Tim Dyson is the US-based chief executive of London-listed communications business Next 15 Group. Here he chews over his creative yen, his company’s moral impetus and what he learnt from Bill Gates
My mother joked that I was the kid who could charge people to be a member of his gang. She said that was probably a sign of things to come. But I don’t think anybody goes out into the world saying, ‘I want to run a company.’ You go out wanting to do something you really enjoy, and have as much control over it as you can, and then end up running a company.
I was always creatively driven. I grew up with a mother who was an art teacher, my sister is an artist. I was always fascinated by businesses and how they worked – what made them good, what made them bad. So I wanted to marry something creative with something commercial.
Careers tend to be a series of deliberate actions and accidents. I don’t know anyone successful who can say that everything they did was by design. An awful lot of unexpected things, good and bad, happen. It’s never a straight line, marching in one direction.
I desperately wanted to go and work in advertising. But in the 1980s, when I left college, there were no jobs in it because of the recession. Then I came upon this little company, Text 100, which was a public relations and technical writing start-up. Tech was my least favourite industry at that time – when I was in college it was all punch cards, big old mainframe computers and so on. Then I realised that it was actually all very exciting.
I spent my early career learning my job from my client – Microsoft. This was when Bill Gates was just becoming a household name. One of his principles was objective-driven management culture. He would insist on deciding what success looks like before anything else. Does it mean having a certain set of products, being a certain size, working with certain customers? No planning, no spending until that’s decided. It was a really smart way of thinking. I learnt a ton by sitting around someone that brilliant – a little bit of it rubs off.
When I officially became CEO in 1992, tech was still a niche topic. Being involved with it since then has felt like standing around in Egypt 4,000 years ago watching pyramids and temples being built. You felt you were lucky being right there with the people who were building these things, and truly changing the world, for the most part for the good.
Disruption is everywhere. If you go and meet with Google, Facebook, Microsoft, IBM and spend time in their labs, it blows your mind what is being done. We’re in a place now where, if you look at every vertical industry – healthcare, financial services, transportation – there is disruption taking place. Technology is turning business models on their heads everywhere.
We have a moral obligation. We should make sure we’re promoting something good. We don’t work with tobacco brands. I have a personal hatred of big oil, and am very keen for us to work with renewable energy. It’s amazing how having kids makes you care about the future of the world.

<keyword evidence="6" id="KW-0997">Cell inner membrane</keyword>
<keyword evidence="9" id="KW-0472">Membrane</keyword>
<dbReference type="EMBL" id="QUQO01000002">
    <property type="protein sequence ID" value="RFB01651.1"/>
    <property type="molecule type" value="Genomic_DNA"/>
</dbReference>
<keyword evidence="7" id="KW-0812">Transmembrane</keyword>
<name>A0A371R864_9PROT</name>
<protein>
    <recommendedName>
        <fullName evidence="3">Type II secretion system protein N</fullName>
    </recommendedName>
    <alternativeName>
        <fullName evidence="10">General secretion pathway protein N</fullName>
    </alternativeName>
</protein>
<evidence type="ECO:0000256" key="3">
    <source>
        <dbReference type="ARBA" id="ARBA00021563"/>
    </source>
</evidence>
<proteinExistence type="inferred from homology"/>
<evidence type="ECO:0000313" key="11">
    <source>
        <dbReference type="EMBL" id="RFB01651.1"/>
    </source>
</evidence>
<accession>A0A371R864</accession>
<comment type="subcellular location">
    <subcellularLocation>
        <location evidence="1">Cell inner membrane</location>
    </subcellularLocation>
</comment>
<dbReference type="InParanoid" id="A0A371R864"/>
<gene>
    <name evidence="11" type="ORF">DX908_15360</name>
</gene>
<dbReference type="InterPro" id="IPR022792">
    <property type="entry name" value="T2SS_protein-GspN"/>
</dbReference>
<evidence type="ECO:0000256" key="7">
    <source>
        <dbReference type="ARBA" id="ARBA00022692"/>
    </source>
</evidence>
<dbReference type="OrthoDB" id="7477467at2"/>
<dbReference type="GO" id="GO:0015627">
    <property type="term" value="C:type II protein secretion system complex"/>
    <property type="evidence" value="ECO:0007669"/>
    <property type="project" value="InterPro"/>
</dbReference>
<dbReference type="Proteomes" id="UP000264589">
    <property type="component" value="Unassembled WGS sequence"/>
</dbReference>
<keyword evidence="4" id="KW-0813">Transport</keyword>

I’m not a micro-manager. I like to trust the people I work with and empower them to do what they do best. I care about the ‘who’ over the ‘what’. Everyone should play to their strengths rather than out of position. I’d rather make the job fit the person than vice versa.
It’s as easy to do acquisitions well as it is to do them badly. An awful lot of our due diligence is about finding out how good that management team really is. Getting acquisition right is about saying, ‘It was a good company before we bought them – all we’ve got to do is make sure we don’t change that.’ Then we’re looking to accelerate its ambitions.
If you enjoy what you’re doing, it’s amazing how hard you can work, so we have to be incredibly conscious of giving staff variety and flexibility. Burnout only comes if you don’t feel like what you’re doing is rewarding.
Running is my meditation time. There are a lot of fabulous trails in the hills in the part of northern California where I live. After the run, during that high period, you come up with all sorts of crazy ideas that you annoy people with the next day.
Kids can turn you into a better manager. Seeing the world through their eyes is a great way to remind yourself what the world should really be like. Perhaps they even make you a better manager – they certainly help you learn how to get someone to do something they fundamentally don’t want to do.
Tim Dyson CV
Born UK, 1960
1984 Graduates from Loughborough University and joins Next 15. Initial clients include Microsoft, Cisco, IBM, Sun and Intel. Becomes Global CEO of the Next 15 Group in 1992
1995 Moves from London to set up the group’s first US business, based in Seattle, before opening offices in San Francisco in 1997
1999 Oversees flotation of the company on the London Stock Exchange
2005 Begins a string of acquisitions including Connections Media and Blueshirt in the US and Lexis, Republic Publishing and IncrediBull in the UK
2016 Next 15 employs over 1,250 people across 36 offices in 15 countries. Its revenue increased by 64 per cent and its staff by 44 per cent between 2010 and 2015
To learn more, watch the video at next15.com/tim-dyson-on-the-2016-interim-results